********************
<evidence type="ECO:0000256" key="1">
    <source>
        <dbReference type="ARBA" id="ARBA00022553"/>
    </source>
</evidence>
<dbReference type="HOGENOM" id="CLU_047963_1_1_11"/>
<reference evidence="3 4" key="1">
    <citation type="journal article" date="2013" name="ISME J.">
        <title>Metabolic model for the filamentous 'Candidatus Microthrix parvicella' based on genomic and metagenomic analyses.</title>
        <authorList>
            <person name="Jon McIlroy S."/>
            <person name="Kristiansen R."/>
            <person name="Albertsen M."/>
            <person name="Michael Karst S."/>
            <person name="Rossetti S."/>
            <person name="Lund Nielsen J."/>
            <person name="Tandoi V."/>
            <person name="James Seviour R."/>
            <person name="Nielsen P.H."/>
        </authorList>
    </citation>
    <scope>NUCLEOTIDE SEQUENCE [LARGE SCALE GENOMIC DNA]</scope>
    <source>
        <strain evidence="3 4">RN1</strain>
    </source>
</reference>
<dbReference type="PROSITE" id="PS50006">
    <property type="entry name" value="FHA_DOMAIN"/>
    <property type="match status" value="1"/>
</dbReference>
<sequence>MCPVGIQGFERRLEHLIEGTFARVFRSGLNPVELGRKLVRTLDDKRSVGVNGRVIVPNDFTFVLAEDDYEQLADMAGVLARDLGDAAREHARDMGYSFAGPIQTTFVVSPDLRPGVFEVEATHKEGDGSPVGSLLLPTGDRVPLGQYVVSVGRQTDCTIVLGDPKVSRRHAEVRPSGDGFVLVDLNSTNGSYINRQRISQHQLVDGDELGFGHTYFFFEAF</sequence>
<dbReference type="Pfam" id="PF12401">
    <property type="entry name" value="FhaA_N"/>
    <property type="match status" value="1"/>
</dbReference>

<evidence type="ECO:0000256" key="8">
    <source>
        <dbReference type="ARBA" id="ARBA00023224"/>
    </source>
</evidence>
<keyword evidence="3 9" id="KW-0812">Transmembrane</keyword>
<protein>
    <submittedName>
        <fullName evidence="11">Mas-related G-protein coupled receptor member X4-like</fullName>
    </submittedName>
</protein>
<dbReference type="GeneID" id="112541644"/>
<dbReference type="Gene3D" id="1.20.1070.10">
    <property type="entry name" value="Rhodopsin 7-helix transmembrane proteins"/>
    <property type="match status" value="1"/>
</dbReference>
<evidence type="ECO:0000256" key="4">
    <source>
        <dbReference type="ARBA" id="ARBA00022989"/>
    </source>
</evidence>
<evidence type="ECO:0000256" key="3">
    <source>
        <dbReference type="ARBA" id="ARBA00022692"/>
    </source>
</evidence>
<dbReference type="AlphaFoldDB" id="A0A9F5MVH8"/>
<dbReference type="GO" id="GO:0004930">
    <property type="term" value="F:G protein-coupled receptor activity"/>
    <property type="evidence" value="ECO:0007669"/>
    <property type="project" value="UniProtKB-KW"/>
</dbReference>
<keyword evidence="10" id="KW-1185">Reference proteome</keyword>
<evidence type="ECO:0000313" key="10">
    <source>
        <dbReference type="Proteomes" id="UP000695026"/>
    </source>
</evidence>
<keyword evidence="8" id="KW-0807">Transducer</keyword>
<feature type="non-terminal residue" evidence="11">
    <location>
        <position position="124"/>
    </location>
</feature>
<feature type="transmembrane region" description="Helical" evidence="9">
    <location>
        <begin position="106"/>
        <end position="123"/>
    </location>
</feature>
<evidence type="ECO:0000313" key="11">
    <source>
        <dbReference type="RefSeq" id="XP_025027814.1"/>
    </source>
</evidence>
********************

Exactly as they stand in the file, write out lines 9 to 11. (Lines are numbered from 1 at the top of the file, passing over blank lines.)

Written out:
        <title>Metabolic model for the filamentous 'Candidatus Microthrix parvicella' based on genomic and metagenomic analyses.</title>
        <authorList>
            <person name="Jon McIlroy S."/>